I have said publicly for years that if I learned my daughter was having an abortion or that my son was homosexual, it would be at that time, more than ever, that my children need to know and feel my unconditional love for them. Yet sadly, many parents, even pastors, have rejected their children, even putting them out of their home, at just such difficult times.

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That is why, nearly 18 years ago we started the Liberty Godparent Home for unwed mothers. Many young girls were being thrown out of their homes because they were pregnant and many of them were children of evangelical pastors who had rejected them just when they needed their parents' love most. That is just wrong. I have said for 37 years that there is nothing my children could ever do that would cause me to withhold my love from them.

I have preached about the evils of pornography my entire public ministry but most of you know of my relationship with Larry Flynt and others like him. I have reached out to him in Christian love without compromising any of my convictions that what he is doing is wrong.

I have also preached against alcohol and drug-addiction most of my life, yet our church operates the Elim Home for Alcohol and Drug-Addicted Men here in Lynchburg where we, in love, give men who have given in to the power of alcohol and drugs in their lives a second and third and fourth chance. These men know of my beliefs and convictions, and they know of my love (and God's love) for them at the same time.

Although our guests would disagree with the characterization of homosexuality in the same context with pre-marital sex, pornography, and alcoholism—again we agree to disagree—nonetheless it is incumbent on me, in the demonstration of consistent, compassionate conviction, to back my words with action. That is why we are here today. That is why this ministry provides free counseling to gays and lesbians who seek it.

As Christians we must show this kind of love to people everywhere who believe and live differently than we do. It is possible with God's help.

So what can we do about all of this? Let me propose several things.

  1. Let each of us search our own heart for any evidence of hate toward any people. If we find any, let us ask first for God's forgiveness, and then for the forgiveness of the ones we have hated.

  2. Let us seek to balance our convictions with grace and compassion for those who don't share those convictions.

  3. Let us quickly condemn any and all violence aimed at homosexuals, evangelicals, racial and ethnic minorities, or anyone.

  4. Parents, above anyone else, must reach out in love to their children when they are living contrary to the beliefs of the parent.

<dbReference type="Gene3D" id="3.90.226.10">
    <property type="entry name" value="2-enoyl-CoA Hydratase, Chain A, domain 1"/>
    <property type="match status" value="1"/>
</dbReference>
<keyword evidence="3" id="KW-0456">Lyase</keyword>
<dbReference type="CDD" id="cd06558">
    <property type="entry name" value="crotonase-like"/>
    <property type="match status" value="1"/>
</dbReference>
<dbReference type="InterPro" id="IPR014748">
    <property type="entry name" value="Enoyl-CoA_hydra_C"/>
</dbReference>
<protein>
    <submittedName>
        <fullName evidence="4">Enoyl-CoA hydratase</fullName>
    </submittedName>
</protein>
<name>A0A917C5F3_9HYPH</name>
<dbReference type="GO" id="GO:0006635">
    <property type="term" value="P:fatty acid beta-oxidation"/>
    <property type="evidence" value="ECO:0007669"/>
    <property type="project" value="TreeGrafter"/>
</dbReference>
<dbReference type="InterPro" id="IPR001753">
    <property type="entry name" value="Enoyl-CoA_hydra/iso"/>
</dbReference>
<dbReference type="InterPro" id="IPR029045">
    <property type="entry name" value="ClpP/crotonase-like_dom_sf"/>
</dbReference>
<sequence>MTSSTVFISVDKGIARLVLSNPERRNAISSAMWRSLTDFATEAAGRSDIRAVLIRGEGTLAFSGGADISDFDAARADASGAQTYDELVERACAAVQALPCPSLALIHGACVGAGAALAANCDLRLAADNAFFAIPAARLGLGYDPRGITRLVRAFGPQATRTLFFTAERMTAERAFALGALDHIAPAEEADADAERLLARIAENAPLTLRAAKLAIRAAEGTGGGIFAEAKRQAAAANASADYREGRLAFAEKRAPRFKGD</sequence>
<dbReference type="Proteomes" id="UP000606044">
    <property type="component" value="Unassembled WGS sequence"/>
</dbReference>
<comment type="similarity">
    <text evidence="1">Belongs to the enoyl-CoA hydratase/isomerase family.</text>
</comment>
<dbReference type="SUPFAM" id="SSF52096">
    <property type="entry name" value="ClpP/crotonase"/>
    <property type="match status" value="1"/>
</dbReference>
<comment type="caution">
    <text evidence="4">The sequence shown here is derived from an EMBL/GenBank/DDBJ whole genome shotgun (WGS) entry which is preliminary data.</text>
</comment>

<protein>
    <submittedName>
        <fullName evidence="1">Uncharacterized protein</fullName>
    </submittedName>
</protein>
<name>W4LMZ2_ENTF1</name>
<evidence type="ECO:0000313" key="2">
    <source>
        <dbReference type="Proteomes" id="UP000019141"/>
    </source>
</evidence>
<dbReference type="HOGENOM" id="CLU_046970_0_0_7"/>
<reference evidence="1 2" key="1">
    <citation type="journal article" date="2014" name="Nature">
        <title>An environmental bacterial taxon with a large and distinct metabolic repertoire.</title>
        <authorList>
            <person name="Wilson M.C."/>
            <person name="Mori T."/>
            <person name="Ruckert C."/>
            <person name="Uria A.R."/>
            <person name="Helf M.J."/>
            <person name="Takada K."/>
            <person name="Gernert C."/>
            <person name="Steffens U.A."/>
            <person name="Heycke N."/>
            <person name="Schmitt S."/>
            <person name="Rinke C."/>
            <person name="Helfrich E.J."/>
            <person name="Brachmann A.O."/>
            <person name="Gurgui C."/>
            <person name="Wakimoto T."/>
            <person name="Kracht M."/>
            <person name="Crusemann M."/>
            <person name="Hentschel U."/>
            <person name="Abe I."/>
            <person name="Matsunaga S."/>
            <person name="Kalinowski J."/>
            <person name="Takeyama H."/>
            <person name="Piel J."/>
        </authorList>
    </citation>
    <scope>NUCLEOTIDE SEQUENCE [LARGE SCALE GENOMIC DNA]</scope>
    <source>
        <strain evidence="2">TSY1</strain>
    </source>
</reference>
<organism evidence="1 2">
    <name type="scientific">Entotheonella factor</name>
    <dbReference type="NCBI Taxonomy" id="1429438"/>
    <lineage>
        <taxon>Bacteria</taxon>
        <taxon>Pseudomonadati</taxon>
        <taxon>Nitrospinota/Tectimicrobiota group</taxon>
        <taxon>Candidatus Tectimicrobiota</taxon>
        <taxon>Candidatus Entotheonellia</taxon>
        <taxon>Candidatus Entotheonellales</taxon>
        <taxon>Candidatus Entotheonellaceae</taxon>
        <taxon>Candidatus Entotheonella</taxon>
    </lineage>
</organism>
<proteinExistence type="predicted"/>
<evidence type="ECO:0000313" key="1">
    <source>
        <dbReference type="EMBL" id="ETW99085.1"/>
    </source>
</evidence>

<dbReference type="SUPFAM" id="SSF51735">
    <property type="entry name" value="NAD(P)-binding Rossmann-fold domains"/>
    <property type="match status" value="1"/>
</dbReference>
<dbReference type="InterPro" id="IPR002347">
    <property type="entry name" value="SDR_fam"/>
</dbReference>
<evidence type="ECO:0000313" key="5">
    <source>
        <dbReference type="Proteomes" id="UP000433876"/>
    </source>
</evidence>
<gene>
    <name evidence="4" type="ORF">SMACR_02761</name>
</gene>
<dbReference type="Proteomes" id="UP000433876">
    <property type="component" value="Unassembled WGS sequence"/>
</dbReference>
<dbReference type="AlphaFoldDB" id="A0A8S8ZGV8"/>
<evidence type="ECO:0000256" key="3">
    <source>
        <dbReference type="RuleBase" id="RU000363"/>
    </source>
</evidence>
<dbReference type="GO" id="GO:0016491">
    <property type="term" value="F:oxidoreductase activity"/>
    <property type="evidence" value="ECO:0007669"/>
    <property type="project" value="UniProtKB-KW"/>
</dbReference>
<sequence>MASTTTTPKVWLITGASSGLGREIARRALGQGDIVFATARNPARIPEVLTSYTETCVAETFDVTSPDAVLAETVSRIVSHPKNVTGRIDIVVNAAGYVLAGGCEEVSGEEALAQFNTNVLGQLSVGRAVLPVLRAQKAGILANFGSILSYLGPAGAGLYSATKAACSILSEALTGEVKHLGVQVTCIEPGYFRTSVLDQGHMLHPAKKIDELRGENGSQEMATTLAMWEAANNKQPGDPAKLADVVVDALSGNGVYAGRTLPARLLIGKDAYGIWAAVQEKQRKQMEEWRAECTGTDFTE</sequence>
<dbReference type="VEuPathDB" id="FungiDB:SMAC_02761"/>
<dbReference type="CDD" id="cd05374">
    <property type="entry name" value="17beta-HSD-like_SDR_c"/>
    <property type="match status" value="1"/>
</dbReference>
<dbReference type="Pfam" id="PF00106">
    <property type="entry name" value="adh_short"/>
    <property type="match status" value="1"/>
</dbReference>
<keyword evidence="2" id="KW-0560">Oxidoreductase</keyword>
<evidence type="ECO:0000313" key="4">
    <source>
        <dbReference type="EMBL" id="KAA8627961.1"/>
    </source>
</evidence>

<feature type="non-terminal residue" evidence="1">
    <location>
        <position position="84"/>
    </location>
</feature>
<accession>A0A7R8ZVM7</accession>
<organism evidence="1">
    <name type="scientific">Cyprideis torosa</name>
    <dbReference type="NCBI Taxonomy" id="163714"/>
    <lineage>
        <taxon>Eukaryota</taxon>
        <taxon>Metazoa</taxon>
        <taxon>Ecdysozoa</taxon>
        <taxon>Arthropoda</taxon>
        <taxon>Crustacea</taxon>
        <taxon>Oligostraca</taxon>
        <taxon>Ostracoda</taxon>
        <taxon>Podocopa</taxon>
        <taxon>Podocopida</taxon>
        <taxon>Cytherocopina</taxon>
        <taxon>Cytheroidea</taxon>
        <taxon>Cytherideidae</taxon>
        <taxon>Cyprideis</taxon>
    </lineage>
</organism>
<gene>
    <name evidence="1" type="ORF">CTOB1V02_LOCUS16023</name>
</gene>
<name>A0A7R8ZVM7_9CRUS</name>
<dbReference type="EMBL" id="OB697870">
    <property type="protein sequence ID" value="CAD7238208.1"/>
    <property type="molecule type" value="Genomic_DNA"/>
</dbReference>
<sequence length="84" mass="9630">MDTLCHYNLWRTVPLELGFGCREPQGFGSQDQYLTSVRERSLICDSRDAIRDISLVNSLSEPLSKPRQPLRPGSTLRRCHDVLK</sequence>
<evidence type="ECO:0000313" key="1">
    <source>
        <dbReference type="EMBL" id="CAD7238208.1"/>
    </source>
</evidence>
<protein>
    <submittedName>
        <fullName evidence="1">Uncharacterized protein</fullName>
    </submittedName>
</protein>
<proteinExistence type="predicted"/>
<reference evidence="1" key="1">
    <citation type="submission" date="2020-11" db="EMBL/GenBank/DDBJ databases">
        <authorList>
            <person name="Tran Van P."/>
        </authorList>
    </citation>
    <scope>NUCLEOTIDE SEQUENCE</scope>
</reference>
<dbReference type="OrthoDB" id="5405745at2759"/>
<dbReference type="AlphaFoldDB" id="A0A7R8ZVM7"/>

5. I will firmly tell those who say I should not be in the same room with 200 homosexuals today that they are wrong, and I would encourage Mel White to tell those who say he should not be showing respect and breaking bread with Jerry Falwell because I believe and preach that homosexuality is a sin, that they are wrong.

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We have agreed that this will not be the last meeting of this kind. We must continue to dialogue, to listen to others, and more importantly, to demonstrate the love of Christ to all mankind. We remember these 100 victims pictured here today, and we see in our mind's eye the thousands who will follow them if we allow the voices of hate to prevail. We must contend with evil, but we will fight evil not with evil, but with good. Ultimately, the only eternal hope for all of us—heterosexual or homosexual—is a life-changing relationship with Jesus Christ through His death, burial, and resurrection in our behalf. And in so saying, I will be ever mindful to preach this message with a heart of love and not condemnation for Mel White and other homosexuals in our nation.

I well remember the challenge this church and pastor faced in the 50s and 60s when we were able to overcome the challenge of segregation and racism, and I believe, set the trend for many in the evangelical church world. I well remember how this church and pastor led the way for political and moral involvement in America during the 70s and 80s, during the Moral Majority era.

Now, as we face the new Millennium, this same church and pastor are charged with building a loving and Biblical outreach and friendship with the homosexual community. It is quite different from the two earlier challenges. We believe the homosexual lifestyle is wrong. But, we are commanded by Christ to love our neighbors and make very clear to the world from henceforth that we love the sinner even more than we hate the sin.

Today, as followers of Jesus Christ, we extend our hand of friendship, we seek understanding, we commit to care, and we resolve to love.

Related Elsewhere

Falwell has another document answering questions about why he met with White and other homosexuals on his website, Falwell.com.

Yesterday's news article, "Falwell Tames his Tongue," also examines some of the outside response to the Anti-Violence Forum.